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Cavalleria Rusticana
by [?]

Translated by D. H. Lawrence

TURIDDU MACCA, son of old Mother Nunzia, when he came home from being a soldier, went swaggering about the village square every Sunday, showing himself off in his bersagliere’s uniform with the red fez cap, till you’d have thought it was the fortune-teller himself come to set up his stall with the cage of canaries. The girls going to Mass with their noses meekly inside their kerchiefs stole such looks at him, and the youngsters buzzed round him like flies. And he’d brought home a pipe with the king on horseback on the bowl, simply life-like, and when he struck a match on his trousers behind, he lifted his leg up as if he was going to give you a kick.

But for all that, Lola, Farmer Angelo’s daughter, never showed a sign of herself, neither at Mass nor on her balcony; for the simple reason that she’d gone and got herself engaged to a fellow from Licodia, a carter who took contracts, and had four handsome Sortino mules of his own in his stable.

When Turiddu first got to hear of it, oh, the devil! he raved and swore!—he’d rip his guts out for him, he’d rip ’em out for him, that Licodia fellow!—But he never did a thing, except go and sing every slighting song he could think of under the beauty’s window.

“Has Mother Nunzia’s Turiddu got nothing else to do but sing songs like a forlorn sparrow, every mortal night?” said the neighbours.

However, he ran into Lola at last, as she was coming back from her little pilgrimage to Our Lady of Peril; and she, when she saw him, never turned a hair, as if it was nothing to do with her.

“It’s rare to set eyes on you!” he said to her.

“Hello, Turiddu! They told me you’d come back on the first of this month.”

“They told me more than that!” he replied.”Is it right as you’re marrying Alfio, as contracts for carting?”

“God willing, I am,” replied Lola, twisting the corners of her kerchief at her chin.

“There’s a lot o’ God willing about it! You suit your own fancy! And it was God willing as I should come home from as far as I did, to hear this nice bit of news, was it, Lola?”

The poor man tried to keep a good face, but his voice had gone husky; and he walked on at the heels of the girl, the tassel of his fez cap swinging melancholy to and fro, on his shoulders. And to tell the truth, she was sorry to see him with such a long face; but she hadn’t the heart to cheer him up with false promises.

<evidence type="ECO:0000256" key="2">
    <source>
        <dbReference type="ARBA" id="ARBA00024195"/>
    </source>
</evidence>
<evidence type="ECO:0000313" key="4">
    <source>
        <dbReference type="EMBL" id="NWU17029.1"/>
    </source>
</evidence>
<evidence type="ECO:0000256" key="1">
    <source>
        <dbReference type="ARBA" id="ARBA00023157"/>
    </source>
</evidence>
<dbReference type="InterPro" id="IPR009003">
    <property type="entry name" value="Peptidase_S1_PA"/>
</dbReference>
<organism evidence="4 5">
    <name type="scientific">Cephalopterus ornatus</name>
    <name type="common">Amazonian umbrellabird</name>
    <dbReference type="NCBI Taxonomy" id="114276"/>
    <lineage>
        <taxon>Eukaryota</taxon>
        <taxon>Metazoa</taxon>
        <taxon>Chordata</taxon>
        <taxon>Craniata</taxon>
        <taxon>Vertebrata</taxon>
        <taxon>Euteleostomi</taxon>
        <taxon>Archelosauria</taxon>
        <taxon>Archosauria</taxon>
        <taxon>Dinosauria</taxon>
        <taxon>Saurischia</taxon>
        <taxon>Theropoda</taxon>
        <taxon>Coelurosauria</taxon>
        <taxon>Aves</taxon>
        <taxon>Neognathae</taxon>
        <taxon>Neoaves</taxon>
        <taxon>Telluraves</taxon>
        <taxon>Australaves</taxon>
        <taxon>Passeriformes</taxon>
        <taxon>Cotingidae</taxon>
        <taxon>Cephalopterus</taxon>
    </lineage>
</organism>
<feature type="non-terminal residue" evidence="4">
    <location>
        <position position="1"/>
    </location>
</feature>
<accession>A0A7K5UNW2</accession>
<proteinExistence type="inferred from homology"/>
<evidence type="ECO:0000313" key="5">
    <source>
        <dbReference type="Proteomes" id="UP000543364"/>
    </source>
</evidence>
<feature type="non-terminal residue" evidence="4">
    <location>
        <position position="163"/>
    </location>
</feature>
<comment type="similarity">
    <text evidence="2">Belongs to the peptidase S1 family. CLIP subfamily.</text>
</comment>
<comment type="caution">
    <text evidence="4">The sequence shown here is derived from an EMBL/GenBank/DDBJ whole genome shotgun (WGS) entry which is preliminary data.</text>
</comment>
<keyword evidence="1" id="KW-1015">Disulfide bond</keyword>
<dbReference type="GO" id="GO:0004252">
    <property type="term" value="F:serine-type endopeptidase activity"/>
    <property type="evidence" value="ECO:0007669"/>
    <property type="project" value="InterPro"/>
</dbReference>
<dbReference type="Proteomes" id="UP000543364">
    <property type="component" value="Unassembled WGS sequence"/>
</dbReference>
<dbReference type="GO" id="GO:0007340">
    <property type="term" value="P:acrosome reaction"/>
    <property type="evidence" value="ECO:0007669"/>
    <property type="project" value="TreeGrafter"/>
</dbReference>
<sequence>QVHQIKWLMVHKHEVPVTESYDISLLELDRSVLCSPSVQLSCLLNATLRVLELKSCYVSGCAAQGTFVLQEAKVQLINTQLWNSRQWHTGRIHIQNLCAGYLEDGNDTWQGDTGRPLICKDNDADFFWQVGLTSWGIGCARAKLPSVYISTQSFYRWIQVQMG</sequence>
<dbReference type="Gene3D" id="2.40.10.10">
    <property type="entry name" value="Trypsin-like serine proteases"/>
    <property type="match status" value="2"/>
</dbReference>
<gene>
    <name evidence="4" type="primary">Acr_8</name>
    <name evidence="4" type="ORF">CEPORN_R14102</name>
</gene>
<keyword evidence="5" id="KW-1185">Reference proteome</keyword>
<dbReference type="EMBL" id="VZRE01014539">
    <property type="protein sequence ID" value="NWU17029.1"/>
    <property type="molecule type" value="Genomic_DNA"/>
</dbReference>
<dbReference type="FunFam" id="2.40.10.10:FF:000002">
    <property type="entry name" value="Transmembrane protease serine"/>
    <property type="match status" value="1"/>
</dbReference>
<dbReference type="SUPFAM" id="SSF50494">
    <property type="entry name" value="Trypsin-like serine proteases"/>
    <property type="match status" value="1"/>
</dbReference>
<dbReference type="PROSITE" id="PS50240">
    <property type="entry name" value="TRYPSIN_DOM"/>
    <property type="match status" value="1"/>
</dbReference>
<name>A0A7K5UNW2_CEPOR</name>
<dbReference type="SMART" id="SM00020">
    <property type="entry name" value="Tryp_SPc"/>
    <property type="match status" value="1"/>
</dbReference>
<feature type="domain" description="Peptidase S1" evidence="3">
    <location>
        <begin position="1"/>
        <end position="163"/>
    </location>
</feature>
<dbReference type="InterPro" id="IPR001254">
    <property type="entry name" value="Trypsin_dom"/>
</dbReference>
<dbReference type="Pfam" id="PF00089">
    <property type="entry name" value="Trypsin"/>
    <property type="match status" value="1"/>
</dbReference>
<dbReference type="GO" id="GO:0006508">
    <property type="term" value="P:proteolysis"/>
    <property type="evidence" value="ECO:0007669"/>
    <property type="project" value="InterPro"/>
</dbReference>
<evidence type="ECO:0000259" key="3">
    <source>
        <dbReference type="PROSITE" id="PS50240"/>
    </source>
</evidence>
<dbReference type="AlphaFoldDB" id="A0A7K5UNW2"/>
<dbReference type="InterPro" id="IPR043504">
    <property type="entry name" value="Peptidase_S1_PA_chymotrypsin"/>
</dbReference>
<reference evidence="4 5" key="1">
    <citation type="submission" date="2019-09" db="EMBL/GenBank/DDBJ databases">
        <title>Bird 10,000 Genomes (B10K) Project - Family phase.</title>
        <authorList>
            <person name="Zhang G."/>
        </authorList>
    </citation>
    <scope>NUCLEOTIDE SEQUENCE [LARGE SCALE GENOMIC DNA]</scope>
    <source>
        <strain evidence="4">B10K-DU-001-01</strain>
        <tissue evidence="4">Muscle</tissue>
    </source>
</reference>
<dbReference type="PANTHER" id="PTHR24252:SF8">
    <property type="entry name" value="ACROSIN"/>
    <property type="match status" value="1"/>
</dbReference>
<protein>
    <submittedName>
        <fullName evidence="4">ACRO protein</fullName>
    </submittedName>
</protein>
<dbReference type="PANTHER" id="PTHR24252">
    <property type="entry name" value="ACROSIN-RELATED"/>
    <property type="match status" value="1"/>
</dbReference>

“Look here, Turiddu,” she said at last to him, “let me go on and join the others. What do you think folks’ll say if they see me with you?”

“You’re right!” replied Turiddu.”Now you’re going to marry that chap Alfio, as has got four mules of his own in his stable, it’d never do to set folks talking! Not like my poor old mother, as had to sell our bay mule and the bit of a vineyard, while I was away soldiering. —Ah well, the time’s gone by when Bertha sat a-spinning!—And you’ve forgotten how we used to talk together at the window in the yard, and how you gave me that handkerchief before I went away—God knows how many tears I cried in it, going that far off, I’d almost forgotten even the name of where I came from. —Well, good-bye, then, Lola. It showered a while, and then left off, and all was over between us!”

And so Miss Lola married the carter; and the Sunday after, there she sat on her balcony, with her hands spread on her stomach to show all the great gold rings her husband had given her. Turiddu kept going back and forth, back and forth up the narrow street, his pipe in his mouth and his hands in his pockets, to show he didn’t care, and ogling all the girls. But it gnawed him inside himself to think that Lola’s husband should have all that gold, and that she pretended not to notice him, when he passed.